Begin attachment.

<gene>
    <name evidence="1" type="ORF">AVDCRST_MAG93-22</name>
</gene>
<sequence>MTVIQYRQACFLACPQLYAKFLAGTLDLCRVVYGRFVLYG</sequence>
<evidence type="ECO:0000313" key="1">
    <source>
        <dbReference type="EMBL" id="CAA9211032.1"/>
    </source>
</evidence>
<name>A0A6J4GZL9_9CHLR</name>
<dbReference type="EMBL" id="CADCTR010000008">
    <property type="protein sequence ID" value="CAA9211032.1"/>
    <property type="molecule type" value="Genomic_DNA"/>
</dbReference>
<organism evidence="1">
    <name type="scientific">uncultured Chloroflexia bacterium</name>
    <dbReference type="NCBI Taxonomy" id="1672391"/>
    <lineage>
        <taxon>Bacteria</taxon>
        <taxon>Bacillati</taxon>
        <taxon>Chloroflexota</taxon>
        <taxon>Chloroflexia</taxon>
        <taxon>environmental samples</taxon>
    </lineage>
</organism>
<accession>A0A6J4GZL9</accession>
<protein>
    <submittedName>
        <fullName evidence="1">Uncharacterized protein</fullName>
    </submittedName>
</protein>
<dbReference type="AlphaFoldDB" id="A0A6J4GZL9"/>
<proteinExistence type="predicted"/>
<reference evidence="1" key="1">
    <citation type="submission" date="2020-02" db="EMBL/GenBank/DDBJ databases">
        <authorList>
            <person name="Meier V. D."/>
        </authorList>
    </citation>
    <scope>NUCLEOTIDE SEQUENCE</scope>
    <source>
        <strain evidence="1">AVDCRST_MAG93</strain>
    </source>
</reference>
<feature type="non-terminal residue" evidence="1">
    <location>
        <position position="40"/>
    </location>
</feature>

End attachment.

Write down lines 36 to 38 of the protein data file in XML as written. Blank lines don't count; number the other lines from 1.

        <authorList>
            <person name="Meier V. D."/>
        </authorList>